Four Squares

Give a kid some crayons and ask him to draw a house, and the result will probably look a lot like a Denver Square. You see them all over the city, those cubic, two-story brick houses from the late 19th and early 20th centuries. Sturdy, statelly, and, yes, boxy, the Denver Square - genericallly known as a Foursquare, and not unique to the Mile-High City - is a paragon of architectural efficiency, offering a large amount of interior space on smallish lots. Although they are simpler and less detailed than the ornate Queen Annes that preceded them, their relative plainness has always been part of their appeal.

October 2002

Built by the thousands between 1894 and 1920, often by real estate speculators from kits and pattern books, the typical Denver Square has a low-hipped roof with a deep overhang, a large central dormer window, minimal ornamentation, and a full-width front porch supported by simple Tuscan columns or square posts.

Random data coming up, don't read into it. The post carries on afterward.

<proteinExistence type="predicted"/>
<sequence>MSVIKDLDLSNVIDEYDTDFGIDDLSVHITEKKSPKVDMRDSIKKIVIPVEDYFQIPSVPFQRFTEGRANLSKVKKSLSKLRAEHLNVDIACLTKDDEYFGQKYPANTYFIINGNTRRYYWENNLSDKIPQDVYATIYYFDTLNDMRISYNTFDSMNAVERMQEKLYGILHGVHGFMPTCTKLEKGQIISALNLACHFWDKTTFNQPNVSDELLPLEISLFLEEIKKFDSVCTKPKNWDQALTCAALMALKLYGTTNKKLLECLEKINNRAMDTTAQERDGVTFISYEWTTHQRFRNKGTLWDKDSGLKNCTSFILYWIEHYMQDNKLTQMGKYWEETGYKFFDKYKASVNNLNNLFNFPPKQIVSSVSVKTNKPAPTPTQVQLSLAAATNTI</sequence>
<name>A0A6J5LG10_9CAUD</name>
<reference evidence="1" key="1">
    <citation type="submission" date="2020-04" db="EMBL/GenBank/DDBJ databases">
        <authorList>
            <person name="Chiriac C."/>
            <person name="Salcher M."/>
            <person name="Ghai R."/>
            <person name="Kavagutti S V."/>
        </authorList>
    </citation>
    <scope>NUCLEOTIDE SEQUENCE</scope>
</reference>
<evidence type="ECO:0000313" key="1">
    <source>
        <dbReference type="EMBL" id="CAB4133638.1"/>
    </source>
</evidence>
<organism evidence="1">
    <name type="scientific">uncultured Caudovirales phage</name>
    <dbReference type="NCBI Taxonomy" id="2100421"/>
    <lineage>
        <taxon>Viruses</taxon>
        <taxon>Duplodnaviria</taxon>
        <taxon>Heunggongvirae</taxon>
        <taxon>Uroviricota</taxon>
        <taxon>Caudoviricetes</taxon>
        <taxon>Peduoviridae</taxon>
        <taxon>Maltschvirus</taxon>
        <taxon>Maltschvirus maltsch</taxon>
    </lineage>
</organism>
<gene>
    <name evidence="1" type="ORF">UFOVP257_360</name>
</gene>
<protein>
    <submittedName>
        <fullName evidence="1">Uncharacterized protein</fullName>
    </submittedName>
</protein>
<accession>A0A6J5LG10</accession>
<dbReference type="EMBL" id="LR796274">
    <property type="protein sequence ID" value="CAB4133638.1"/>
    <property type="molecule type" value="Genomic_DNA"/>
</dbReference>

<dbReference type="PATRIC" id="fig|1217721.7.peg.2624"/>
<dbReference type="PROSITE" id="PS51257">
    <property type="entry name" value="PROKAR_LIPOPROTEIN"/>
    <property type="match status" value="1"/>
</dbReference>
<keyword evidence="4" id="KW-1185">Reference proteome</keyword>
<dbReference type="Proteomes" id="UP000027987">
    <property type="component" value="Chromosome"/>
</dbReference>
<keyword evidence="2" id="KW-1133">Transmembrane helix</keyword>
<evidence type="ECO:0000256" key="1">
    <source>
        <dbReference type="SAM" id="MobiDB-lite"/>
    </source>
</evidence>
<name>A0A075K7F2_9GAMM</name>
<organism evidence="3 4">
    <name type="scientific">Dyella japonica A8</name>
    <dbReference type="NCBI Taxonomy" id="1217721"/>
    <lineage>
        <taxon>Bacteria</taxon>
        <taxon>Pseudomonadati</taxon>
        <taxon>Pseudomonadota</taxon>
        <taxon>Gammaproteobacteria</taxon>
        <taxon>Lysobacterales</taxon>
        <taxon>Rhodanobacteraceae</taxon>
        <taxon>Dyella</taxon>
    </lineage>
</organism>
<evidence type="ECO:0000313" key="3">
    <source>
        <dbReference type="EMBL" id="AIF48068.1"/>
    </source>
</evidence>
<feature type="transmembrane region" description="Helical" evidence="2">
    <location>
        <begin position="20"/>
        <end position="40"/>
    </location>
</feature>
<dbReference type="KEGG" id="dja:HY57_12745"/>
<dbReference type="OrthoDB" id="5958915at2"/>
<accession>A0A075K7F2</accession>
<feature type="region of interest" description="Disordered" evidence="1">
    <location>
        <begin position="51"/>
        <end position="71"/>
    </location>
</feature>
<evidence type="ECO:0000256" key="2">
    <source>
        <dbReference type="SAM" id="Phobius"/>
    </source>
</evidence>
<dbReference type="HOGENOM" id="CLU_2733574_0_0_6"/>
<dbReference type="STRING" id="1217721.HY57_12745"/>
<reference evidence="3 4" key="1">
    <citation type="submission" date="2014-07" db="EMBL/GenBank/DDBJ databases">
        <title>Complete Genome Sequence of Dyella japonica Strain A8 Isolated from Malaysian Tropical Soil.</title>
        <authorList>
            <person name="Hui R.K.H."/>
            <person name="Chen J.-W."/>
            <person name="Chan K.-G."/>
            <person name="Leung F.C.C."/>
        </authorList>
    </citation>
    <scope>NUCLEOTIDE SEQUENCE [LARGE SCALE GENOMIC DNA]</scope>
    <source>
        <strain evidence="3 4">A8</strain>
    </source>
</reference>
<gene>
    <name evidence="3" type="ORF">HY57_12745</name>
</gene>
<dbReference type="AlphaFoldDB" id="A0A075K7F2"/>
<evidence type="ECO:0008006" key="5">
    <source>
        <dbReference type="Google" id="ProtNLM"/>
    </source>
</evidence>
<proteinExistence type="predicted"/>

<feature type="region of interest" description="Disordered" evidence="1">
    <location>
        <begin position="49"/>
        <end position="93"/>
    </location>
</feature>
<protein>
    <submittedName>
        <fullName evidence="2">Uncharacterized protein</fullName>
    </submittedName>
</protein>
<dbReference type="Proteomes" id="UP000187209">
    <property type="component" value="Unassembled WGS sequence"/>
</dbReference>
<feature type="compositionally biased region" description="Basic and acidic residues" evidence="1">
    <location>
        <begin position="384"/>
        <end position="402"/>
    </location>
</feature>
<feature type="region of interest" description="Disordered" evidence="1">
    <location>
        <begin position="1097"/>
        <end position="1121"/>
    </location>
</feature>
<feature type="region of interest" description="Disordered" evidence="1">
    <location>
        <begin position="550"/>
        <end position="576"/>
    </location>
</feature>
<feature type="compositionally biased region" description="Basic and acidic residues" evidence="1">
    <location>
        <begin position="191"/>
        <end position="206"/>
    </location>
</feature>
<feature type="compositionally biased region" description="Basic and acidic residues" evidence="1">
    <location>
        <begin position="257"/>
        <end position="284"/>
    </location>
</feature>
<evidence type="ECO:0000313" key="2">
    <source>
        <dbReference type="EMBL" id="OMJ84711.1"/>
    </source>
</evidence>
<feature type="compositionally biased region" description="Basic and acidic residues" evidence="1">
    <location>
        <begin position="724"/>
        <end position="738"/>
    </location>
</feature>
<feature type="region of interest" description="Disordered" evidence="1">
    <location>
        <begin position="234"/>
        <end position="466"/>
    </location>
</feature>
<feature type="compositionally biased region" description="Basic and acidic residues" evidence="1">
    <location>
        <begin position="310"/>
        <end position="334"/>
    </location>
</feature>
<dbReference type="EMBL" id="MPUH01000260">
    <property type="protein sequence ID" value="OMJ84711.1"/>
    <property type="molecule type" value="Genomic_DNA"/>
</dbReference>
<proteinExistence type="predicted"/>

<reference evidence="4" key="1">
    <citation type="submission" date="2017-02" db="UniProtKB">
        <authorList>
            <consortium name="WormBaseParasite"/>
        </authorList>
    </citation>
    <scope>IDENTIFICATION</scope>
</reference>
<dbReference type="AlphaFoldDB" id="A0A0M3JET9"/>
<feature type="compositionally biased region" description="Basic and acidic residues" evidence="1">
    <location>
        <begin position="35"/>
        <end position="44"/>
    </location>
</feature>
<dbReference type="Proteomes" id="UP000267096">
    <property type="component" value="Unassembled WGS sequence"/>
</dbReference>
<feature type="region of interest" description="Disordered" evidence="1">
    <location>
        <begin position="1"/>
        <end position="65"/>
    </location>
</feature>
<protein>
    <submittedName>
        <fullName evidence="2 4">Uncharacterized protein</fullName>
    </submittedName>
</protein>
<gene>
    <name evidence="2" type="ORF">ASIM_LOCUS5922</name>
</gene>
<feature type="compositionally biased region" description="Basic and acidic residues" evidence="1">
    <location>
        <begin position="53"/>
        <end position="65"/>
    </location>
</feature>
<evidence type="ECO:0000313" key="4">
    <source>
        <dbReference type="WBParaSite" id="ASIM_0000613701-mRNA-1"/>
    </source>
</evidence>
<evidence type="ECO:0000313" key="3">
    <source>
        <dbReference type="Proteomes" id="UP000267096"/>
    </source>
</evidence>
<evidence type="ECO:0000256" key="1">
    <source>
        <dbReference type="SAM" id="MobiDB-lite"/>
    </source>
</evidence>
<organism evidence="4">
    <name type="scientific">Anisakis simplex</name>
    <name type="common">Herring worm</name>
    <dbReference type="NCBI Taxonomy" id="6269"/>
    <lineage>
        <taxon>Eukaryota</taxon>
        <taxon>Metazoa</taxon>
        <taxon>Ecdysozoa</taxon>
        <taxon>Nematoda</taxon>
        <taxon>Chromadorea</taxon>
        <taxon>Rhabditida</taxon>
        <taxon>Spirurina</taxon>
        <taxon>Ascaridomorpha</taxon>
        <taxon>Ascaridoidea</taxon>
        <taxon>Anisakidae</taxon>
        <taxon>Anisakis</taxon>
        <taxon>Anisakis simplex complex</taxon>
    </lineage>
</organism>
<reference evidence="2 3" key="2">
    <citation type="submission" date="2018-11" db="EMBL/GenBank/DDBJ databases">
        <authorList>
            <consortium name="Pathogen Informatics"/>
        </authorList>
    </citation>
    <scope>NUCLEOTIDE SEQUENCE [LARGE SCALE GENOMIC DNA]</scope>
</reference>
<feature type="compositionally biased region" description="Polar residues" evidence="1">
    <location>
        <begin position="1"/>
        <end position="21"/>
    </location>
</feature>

Inside, the layout is the epitome of simple functionality, with an entry hall, a living room, a dining room, a pantry (many of which have been converted to small bathrooms), and a kitchen on the first floor, plus three or four bedrooms and a bathroom upstairs. Some are quite large?– Cheesman Park has some of the biggest – while others, such as the plane jane versions in West Washington Park, seem tiny by comparison.

Naturally, some renovation work is often in order. Original plumbing and electrical systems usually need to be overhauled. Most Denver Square owners favor at least some modern conveniences. Some have knocked out a wall or two in order to “open up” their houses. Others have added entire rooms off the back. New kitchens are de rigueur. The trick is to make sensitive updates without compromising historical integrity.